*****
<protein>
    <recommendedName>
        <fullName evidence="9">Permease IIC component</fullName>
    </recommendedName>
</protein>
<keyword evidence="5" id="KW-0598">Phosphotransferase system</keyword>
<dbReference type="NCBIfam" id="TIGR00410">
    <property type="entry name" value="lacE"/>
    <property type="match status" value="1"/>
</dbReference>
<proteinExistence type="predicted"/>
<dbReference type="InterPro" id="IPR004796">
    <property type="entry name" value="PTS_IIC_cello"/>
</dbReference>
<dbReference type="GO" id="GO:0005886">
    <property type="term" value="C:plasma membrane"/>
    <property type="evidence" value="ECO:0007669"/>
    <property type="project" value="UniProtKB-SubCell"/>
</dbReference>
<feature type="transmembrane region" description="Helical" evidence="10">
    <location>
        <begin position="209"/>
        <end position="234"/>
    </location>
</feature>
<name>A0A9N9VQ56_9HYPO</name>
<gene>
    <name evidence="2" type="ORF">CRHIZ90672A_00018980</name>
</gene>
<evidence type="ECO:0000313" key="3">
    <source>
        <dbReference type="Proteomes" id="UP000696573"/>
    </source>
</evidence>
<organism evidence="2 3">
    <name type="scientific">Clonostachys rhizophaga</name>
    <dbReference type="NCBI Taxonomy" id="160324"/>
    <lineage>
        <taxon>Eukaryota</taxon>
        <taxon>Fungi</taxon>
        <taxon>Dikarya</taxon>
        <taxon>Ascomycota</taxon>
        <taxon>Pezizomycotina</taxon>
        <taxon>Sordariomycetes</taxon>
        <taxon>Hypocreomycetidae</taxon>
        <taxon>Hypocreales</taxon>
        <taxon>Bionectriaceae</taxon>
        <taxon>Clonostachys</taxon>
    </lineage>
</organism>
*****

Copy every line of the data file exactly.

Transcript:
<protein>
    <recommendedName>
        <fullName evidence="9">Permease IIC component</fullName>
    </recommendedName>
</protein>
<keyword evidence="5" id="KW-0598">Phosphotransferase system</keyword>
<dbReference type="NCBIfam" id="TIGR00410">
    <property type="entry name" value="lacE"/>
    <property type="match status" value="1"/>
</dbReference>
<proteinExistence type="predicted"/>
<dbReference type="InterPro" id="IPR004796">
    <property type="entry name" value="PTS_IIC_cello"/>
</dbReference>
<dbReference type="GO" id="GO:0005886">
    <property type="term" value="C:plasma membrane"/>
    <property type="evidence" value="ECO:0007669"/>
    <property type="project" value="UniProtKB-SubCell"/>
</dbReference>
<feature type="transmembrane region" description="Helical" evidence="10">
    <location>
        <begin position="209"/>
        <end position="234"/>
    </location>
</feature>
<name>A0A9N9VQ56_9HYPO</name>
<gene>
    <name evidence="2" type="ORF">CRHIZ90672A_00018980</name>
</gene>
<evidence type="ECO:0000313" key="3">
    <source>
        <dbReference type="Proteomes" id="UP000696573"/>
    </source>
</evidence>
<organism evidence="2 3">
    <name type="scientific">Clonostachys rhizophaga</name>
    <dbReference type="NCBI Taxonomy" id="160324"/>
    <lineage>
        <taxon>Eukaryota</taxon>
        <taxon>Fungi</taxon>
        <taxon>Dikarya</taxon>
        <taxon>Ascomycota</taxon>
        <taxon>Pezizomycotina</taxon>
        <taxon>Sordariomycetes</taxon>
        <taxon>Hypocreomycetidae</taxon>
        <taxon>Hypocreales</taxon>
        <taxon>Bionectriaceae</taxon>
        <taxon>Clonostachys</taxon>
    </lineage>
</organism>